You can resolve to live your life with integrity. Let your credo be this: Let the lie come into the world, let it even triumph. But not through me.
I try to read a great work of horror or the Macabre every October. This year I selected Oscar Wilde’s The Picture of Dorian Gray, which, like so many books with a reputation, is much more deep than the elevator pitch most people know about it.
I am always surprised by the books when I read them, and better for it. Frankenstein was much more moving and meaningful, and Dracula much more farcical.
Fortunately, Gray has much more in common with Frankenstein than Dracula. It is not a simple, shallow tale of a vain man retaining his youthful beauty, but of a young man learning about the vanity of youth.
Although Wilde’s portrayal of women is painfully Victorian, this can be viewed in light of the truth he brings to light about the pomposity of the men of that age and privileged place they felt they held, whether that was his intention or not. They treat woman as either super or sub human, but never just human.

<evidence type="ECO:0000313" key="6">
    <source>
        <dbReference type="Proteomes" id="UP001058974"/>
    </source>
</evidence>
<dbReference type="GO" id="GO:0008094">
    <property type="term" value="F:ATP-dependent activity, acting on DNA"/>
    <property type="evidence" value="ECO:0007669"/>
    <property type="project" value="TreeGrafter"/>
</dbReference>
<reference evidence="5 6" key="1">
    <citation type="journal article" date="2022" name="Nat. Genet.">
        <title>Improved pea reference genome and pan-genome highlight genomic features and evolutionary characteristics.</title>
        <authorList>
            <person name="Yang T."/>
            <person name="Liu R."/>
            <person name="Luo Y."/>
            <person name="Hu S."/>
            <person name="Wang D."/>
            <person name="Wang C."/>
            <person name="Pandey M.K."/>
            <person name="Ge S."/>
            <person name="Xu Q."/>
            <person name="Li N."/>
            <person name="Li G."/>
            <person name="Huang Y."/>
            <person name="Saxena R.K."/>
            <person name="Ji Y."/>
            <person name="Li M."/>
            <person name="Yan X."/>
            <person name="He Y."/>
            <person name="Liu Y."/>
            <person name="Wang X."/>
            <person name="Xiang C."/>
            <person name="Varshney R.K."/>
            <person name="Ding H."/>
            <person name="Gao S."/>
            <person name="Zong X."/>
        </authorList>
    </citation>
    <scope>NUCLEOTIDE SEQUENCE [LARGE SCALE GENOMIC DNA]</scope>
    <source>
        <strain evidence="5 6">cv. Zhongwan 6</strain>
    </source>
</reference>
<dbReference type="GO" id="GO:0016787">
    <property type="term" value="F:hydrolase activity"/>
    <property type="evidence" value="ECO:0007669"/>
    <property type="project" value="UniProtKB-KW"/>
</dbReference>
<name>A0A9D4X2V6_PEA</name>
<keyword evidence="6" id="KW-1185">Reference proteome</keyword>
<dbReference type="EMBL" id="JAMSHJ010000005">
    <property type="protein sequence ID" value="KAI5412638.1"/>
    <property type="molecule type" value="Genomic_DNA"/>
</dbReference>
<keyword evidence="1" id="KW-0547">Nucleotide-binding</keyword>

For Dorian, he moves from the super to the sub-human view as parable of how many men treat woman from youth to supposed maturity without finding the honesty of woman as fully actualized people.
In the end, this lack of introspection about relationships is what really ages his Portrait into the wretched state it ends up in. The cruelty and degradation reflected in the image comes about as he hurts those around him, but his own face is spared those marks, becoming the symbol of his conscience.
Do our bodies reflect our past transgressions? That may be too simplistic an explanation, but makes for an intriguing premise for Oscar Wilde to play around with.